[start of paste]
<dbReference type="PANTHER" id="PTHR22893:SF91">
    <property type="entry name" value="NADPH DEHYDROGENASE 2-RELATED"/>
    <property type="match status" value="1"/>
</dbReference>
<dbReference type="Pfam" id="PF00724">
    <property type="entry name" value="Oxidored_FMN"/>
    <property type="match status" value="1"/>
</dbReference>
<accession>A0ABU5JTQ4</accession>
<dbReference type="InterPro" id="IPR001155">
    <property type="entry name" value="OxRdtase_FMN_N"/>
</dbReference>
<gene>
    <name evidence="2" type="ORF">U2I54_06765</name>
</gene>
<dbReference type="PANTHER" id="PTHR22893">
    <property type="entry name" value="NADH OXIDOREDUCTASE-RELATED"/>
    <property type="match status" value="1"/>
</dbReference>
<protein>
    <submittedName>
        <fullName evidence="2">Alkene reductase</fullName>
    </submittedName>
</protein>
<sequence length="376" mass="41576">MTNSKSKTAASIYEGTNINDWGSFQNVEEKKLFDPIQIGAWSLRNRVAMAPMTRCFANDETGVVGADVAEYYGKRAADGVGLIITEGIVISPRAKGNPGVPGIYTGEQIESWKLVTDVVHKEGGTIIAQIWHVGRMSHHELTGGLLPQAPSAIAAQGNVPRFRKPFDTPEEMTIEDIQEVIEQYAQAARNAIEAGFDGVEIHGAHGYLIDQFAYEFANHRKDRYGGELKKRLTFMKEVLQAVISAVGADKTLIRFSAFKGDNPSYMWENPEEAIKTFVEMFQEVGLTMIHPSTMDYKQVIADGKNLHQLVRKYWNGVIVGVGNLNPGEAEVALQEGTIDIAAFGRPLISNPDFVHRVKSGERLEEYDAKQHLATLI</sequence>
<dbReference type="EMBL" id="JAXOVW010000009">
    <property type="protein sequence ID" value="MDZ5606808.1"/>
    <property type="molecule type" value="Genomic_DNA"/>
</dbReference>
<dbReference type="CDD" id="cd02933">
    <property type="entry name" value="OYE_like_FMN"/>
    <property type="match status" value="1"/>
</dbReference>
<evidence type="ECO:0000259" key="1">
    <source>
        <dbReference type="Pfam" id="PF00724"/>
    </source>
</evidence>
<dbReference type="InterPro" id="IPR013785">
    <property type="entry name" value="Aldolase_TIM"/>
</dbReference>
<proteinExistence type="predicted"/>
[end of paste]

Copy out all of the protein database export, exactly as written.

<dbReference type="PANTHER" id="PTHR22893:SF91">
    <property type="entry name" value="NADPH DEHYDROGENASE 2-RELATED"/>
    <property type="match status" value="1"/>
</dbReference>
<dbReference type="Pfam" id="PF00724">
    <property type="entry name" value="Oxidored_FMN"/>
    <property type="match status" value="1"/>
</dbReference>
<accession>A0ABU5JTQ4</accession>
<dbReference type="InterPro" id="IPR001155">
    <property type="entry name" value="OxRdtase_FMN_N"/>
</dbReference>
<gene>
    <name evidence="2" type="ORF">U2I54_06765</name>
</gene>
<dbReference type="PANTHER" id="PTHR22893">
    <property type="entry name" value="NADH OXIDOREDUCTASE-RELATED"/>
    <property type="match status" value="1"/>
</dbReference>
<protein>
    <submittedName>
        <fullName evidence="2">Alkene reductase</fullName>
    </submittedName>
</protein>
<sequence length="376" mass="41576">MTNSKSKTAASIYEGTNINDWGSFQNVEEKKLFDPIQIGAWSLRNRVAMAPMTRCFANDETGVVGADVAEYYGKRAADGVGLIITEGIVISPRAKGNPGVPGIYTGEQIESWKLVTDVVHKEGGTIIAQIWHVGRMSHHELTGGLLPQAPSAIAAQGNVPRFRKPFDTPEEMTIEDIQEVIEQYAQAARNAIEAGFDGVEIHGAHGYLIDQFAYEFANHRKDRYGGELKKRLTFMKEVLQAVISAVGADKTLIRFSAFKGDNPSYMWENPEEAIKTFVEMFQEVGLTMIHPSTMDYKQVIADGKNLHQLVRKYWNGVIVGVGNLNPGEAEVALQEGTIDIAAFGRPLISNPDFVHRVKSGERLEEYDAKQHLATLI</sequence>
<dbReference type="EMBL" id="JAXOVW010000009">
    <property type="protein sequence ID" value="MDZ5606808.1"/>
    <property type="molecule type" value="Genomic_DNA"/>
</dbReference>
<dbReference type="CDD" id="cd02933">
    <property type="entry name" value="OYE_like_FMN"/>
    <property type="match status" value="1"/>
</dbReference>
<evidence type="ECO:0000259" key="1">
    <source>
        <dbReference type="Pfam" id="PF00724"/>
    </source>
</evidence>
<dbReference type="InterPro" id="IPR013785">
    <property type="entry name" value="Aldolase_TIM"/>
</dbReference>
<proteinExistence type="predicted"/>